Contemporary Gender Roles
Understanding Gender and Gender
• Sex-refers to male and female in a biological
• Gender-refers to male or female, often in a
• Role-refers to the culturally defined expectations
that an individual is expected to fulfill in a given
situation in a particular culture.
• Gender roles-are the roles that a person is
expected to perform as a result of being male or
female in a particular culture.
• Gender-role stereotype-a rigidly held and
oversimplified belief that all males and females,
as a result of their sex, possess distinct
psychological and behavioral traits.
• Gender-role attitudes-refer to the beliefs we
have of ourselves and others regarding
appropriate male and female personality traits
• Gender-role behaviors-refer to the actual
activities or behaviors we engage in as males
• Gender identity is based on genitalia, and learned at a
very young age.
• Cultures determine the content of gender roles in their
• We acquire gender identities at a very young age.
• Gender identity is perhaps the deepest concept we hold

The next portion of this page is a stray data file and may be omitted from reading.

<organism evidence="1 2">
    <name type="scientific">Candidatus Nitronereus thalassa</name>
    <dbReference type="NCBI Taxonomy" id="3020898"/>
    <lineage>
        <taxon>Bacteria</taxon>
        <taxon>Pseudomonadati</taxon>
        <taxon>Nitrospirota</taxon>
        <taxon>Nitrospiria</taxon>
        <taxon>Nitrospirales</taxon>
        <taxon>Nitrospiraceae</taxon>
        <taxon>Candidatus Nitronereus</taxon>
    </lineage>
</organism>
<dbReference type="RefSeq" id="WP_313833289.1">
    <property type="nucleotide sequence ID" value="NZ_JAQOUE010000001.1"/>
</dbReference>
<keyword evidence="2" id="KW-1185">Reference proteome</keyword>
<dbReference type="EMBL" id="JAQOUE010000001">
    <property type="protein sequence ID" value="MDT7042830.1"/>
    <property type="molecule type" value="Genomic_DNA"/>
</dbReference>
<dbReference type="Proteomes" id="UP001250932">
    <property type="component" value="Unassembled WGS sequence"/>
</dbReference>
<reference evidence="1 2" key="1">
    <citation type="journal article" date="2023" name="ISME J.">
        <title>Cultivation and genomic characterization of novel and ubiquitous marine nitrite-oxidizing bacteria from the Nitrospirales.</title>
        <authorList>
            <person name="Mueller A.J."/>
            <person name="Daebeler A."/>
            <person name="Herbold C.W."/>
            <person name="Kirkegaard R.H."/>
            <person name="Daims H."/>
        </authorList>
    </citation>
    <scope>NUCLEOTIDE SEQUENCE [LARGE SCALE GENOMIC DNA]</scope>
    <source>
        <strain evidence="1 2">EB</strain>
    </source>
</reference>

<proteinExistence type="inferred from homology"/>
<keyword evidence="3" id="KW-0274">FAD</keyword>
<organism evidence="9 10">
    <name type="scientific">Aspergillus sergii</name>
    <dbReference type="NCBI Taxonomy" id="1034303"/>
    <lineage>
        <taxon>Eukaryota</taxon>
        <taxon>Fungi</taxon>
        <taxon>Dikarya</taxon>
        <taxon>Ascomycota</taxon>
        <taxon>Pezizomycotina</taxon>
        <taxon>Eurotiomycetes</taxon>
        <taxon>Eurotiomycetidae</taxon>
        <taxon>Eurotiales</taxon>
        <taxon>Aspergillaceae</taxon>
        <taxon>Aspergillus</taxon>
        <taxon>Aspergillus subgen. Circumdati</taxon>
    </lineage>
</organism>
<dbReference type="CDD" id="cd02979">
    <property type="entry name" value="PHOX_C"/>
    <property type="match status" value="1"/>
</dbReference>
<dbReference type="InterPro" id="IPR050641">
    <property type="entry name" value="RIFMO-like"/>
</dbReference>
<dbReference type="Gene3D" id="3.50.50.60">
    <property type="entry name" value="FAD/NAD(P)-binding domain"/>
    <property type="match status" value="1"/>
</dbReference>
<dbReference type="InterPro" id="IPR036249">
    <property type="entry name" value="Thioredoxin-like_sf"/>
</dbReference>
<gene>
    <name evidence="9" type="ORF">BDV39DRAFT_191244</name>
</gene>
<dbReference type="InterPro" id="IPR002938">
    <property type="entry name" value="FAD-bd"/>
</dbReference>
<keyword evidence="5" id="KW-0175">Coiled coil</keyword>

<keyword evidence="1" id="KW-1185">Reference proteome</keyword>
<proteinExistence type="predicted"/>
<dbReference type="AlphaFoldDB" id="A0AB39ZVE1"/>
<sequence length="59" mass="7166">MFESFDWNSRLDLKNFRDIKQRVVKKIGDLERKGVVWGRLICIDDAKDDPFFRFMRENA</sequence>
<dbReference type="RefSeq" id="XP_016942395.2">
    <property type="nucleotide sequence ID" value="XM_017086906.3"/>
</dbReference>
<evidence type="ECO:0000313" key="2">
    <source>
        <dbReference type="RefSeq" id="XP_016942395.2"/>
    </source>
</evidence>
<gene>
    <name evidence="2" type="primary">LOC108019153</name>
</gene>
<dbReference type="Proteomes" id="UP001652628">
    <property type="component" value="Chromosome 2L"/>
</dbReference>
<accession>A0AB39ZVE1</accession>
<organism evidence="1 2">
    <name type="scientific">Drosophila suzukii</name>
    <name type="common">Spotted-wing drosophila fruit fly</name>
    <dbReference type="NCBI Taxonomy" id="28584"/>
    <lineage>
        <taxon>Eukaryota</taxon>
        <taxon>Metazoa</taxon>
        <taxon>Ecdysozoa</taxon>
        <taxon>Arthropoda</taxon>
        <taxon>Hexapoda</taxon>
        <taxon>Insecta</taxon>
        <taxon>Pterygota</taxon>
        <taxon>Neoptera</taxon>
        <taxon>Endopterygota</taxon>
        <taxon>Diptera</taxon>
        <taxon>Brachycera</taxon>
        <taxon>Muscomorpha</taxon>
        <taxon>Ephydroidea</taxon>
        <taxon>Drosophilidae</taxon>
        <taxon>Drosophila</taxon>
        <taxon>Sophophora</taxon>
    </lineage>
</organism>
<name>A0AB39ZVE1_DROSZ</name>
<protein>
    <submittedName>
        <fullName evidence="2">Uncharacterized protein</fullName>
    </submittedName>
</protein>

• Our gender script determines the role you will fulfill
during your lifetime.
• Gender identity-The psychological sense of whether one
is male or female.
Contemporary Gender Roles
• Until the last generation, the bipolar gender role was the
• model used to explain male-female differences.
• 1. According to this model, males and females are polar
• 2. Males possess exclusively instrumental traits.
• 3. Females possess exclusively expressive ones.
• 4. While sociologists no longer use this model, American
beliefs related to gender roles have changed little.
• The problem with the view that men and women are
opposites is that it is erroneous. Men and women are
more alike than different.
• Gender schema is one way culture exaggerates
existing gender differences or creates
differences where none otherwise exist.
• Gender schema-is a set of interrelated ideas that
help us process information by categorizing it in
useful ways according to gender.
• Bipolar gender roles-in this model, males and
females are seen as polar opposites, with males
possessing exclusively instrumental traits and
females possessing exclusively expressive
• Gender theory is based on two assumptions:
– a. Male-female relationships are characterized by
– b. Society is constructed in such a way that males
• Gender theory focuses on:
– How specific behaviors or roles are defined as male
• The key to the” creation of gender inequality” is
the belief that men and women are "opposite"
• Social learning theory, from behaviorist
psychology, suggests that we learn attitudes and
behaviors as a result of social interaction with
• The cornerstone of social learning theory is the
belief that consequences control behavior.
• 2. Positive reinforcement rewards behavior,
while negative reinforcement makes it less likely
• Cognitive development theory focuses on